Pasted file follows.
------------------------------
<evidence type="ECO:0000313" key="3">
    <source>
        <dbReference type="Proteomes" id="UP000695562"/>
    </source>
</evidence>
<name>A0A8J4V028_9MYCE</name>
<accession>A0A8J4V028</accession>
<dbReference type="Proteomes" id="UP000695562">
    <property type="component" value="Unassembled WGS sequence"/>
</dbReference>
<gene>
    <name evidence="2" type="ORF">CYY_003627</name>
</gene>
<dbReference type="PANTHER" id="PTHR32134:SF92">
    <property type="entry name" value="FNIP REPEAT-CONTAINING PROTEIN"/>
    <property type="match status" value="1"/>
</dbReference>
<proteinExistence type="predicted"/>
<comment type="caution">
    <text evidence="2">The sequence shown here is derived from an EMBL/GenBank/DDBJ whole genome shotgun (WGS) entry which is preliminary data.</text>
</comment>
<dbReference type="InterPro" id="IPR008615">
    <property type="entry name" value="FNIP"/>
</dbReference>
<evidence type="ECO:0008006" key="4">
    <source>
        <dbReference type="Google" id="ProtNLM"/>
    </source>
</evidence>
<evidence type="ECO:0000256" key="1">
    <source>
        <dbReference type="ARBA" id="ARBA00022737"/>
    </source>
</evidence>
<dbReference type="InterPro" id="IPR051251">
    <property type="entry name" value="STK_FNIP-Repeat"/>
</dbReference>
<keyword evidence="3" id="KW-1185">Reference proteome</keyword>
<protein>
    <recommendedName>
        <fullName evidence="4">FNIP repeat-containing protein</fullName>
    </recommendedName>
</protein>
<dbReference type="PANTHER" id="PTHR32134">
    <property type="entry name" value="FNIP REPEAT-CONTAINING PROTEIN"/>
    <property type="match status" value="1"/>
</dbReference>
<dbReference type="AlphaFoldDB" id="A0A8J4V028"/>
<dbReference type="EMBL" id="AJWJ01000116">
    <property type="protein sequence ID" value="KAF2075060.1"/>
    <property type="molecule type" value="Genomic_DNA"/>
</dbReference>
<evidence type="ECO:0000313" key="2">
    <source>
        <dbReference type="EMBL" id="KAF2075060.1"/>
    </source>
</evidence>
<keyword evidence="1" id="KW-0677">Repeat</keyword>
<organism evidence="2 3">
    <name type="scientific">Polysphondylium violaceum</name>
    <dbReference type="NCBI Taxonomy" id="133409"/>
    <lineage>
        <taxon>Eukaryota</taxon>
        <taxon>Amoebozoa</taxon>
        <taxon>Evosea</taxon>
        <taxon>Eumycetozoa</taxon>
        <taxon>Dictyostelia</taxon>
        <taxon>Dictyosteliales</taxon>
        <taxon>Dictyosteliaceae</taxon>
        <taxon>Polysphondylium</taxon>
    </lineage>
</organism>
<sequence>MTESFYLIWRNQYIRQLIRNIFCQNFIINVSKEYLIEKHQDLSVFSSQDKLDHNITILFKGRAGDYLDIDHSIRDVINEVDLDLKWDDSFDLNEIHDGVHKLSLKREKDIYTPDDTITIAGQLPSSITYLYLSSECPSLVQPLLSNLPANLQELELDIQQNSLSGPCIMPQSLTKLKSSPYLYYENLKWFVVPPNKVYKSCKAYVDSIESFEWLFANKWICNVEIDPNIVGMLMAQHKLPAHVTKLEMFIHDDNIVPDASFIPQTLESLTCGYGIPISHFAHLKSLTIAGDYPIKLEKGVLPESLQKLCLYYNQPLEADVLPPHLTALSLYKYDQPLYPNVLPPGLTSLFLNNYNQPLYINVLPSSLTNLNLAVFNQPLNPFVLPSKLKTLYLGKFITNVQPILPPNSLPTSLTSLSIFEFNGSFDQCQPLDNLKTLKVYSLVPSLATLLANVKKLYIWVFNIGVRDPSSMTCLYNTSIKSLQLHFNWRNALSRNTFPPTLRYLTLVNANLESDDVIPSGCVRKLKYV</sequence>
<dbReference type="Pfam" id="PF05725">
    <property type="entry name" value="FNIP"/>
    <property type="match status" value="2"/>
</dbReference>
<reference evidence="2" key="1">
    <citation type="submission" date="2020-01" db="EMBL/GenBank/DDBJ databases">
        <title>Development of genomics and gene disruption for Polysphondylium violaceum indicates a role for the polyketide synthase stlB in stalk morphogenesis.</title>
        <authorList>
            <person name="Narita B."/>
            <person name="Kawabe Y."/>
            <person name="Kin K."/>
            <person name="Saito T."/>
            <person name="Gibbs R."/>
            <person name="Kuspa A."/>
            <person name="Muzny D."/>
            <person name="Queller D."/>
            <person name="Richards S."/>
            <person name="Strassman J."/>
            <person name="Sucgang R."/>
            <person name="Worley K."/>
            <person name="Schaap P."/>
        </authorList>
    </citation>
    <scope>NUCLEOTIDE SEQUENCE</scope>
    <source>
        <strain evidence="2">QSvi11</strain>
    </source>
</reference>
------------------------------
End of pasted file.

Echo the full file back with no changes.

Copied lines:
<evidence type="ECO:0000313" key="3">
    <source>
        <dbReference type="Proteomes" id="UP000695562"/>
    </source>
</evidence>
<name>A0A8J4V028_9MYCE</name>
<accession>A0A8J4V028</accession>
<dbReference type="Proteomes" id="UP000695562">
    <property type="component" value="Unassembled WGS sequence"/>
</dbReference>
<gene>
    <name evidence="2" type="ORF">CYY_003627</name>
</gene>
<dbReference type="PANTHER" id="PTHR32134:SF92">
    <property type="entry name" value="FNIP REPEAT-CONTAINING PROTEIN"/>
    <property type="match status" value="1"/>
</dbReference>
<proteinExistence type="predicted"/>
<comment type="caution">
    <text evidence="2">The sequence shown here is derived from an EMBL/GenBank/DDBJ whole genome shotgun (WGS) entry which is preliminary data.</text>
</comment>
<dbReference type="InterPro" id="IPR008615">
    <property type="entry name" value="FNIP"/>
</dbReference>
<evidence type="ECO:0008006" key="4">
    <source>
        <dbReference type="Google" id="ProtNLM"/>
    </source>
</evidence>
<evidence type="ECO:0000256" key="1">
    <source>
        <dbReference type="ARBA" id="ARBA00022737"/>
    </source>
</evidence>
<dbReference type="InterPro" id="IPR051251">
    <property type="entry name" value="STK_FNIP-Repeat"/>
</dbReference>
<keyword evidence="3" id="KW-1185">Reference proteome</keyword>
<protein>
    <recommendedName>
        <fullName evidence="4">FNIP repeat-containing protein</fullName>
    </recommendedName>
</protein>
<dbReference type="PANTHER" id="PTHR32134">
    <property type="entry name" value="FNIP REPEAT-CONTAINING PROTEIN"/>
    <property type="match status" value="1"/>
</dbReference>
<dbReference type="AlphaFoldDB" id="A0A8J4V028"/>
<dbReference type="EMBL" id="AJWJ01000116">
    <property type="protein sequence ID" value="KAF2075060.1"/>
    <property type="molecule type" value="Genomic_DNA"/>
</dbReference>
<evidence type="ECO:0000313" key="2">
    <source>
        <dbReference type="EMBL" id="KAF2075060.1"/>
    </source>
</evidence>
<keyword evidence="1" id="KW-0677">Repeat</keyword>
<organism evidence="2 3">
    <name type="scientific">Polysphondylium violaceum</name>
    <dbReference type="NCBI Taxonomy" id="133409"/>
    <lineage>
        <taxon>Eukaryota</taxon>
        <taxon>Amoebozoa</taxon>
        <taxon>Evosea</taxon>
        <taxon>Eumycetozoa</taxon>
        <taxon>Dictyostelia</taxon>
        <taxon>Dictyosteliales</taxon>
        <taxon>Dictyosteliaceae</taxon>
        <taxon>Polysphondylium</taxon>
    </lineage>
</organism>
<sequence>MTESFYLIWRNQYIRQLIRNIFCQNFIINVSKEYLIEKHQDLSVFSSQDKLDHNITILFKGRAGDYLDIDHSIRDVINEVDLDLKWDDSFDLNEIHDGVHKLSLKREKDIYTPDDTITIAGQLPSSITYLYLSSECPSLVQPLLSNLPANLQELELDIQQNSLSGPCIMPQSLTKLKSSPYLYYENLKWFVVPPNKVYKSCKAYVDSIESFEWLFANKWICNVEIDPNIVGMLMAQHKLPAHVTKLEMFIHDDNIVPDASFIPQTLESLTCGYGIPISHFAHLKSLTIAGDYPIKLEKGVLPESLQKLCLYYNQPLEADVLPPHLTALSLYKYDQPLYPNVLPPGLTSLFLNNYNQPLYINVLPSSLTNLNLAVFNQPLNPFVLPSKLKTLYLGKFITNVQPILPPNSLPTSLTSLSIFEFNGSFDQCQPLDNLKTLKVYSLVPSLATLLANVKKLYIWVFNIGVRDPSSMTCLYNTSIKSLQLHFNWRNALSRNTFPPTLRYLTLVNANLESDDVIPSGCVRKLKYV</sequence>
<dbReference type="Pfam" id="PF05725">
    <property type="entry name" value="FNIP"/>
    <property type="match status" value="2"/>
</dbReference>
<reference evidence="2" key="1">
    <citation type="submission" date="2020-01" db="EMBL/GenBank/DDBJ databases">
        <title>Development of genomics and gene disruption for Polysphondylium violaceum indicates a role for the polyketide synthase stlB in stalk morphogenesis.</title>
        <authorList>
            <person name="Narita B."/>
            <person name="Kawabe Y."/>
            <person name="Kin K."/>
            <person name="Saito T."/>
            <person name="Gibbs R."/>
            <person name="Kuspa A."/>
            <person name="Muzny D."/>
            <person name="Queller D."/>
            <person name="Richards S."/>
            <person name="Strassman J."/>
            <person name="Sucgang R."/>
            <person name="Worley K."/>
            <person name="Schaap P."/>
        </authorList>
    </citation>
    <scope>NUCLEOTIDE SEQUENCE</scope>
    <source>
        <strain evidence="2">QSvi11</strain>
    </source>
</reference>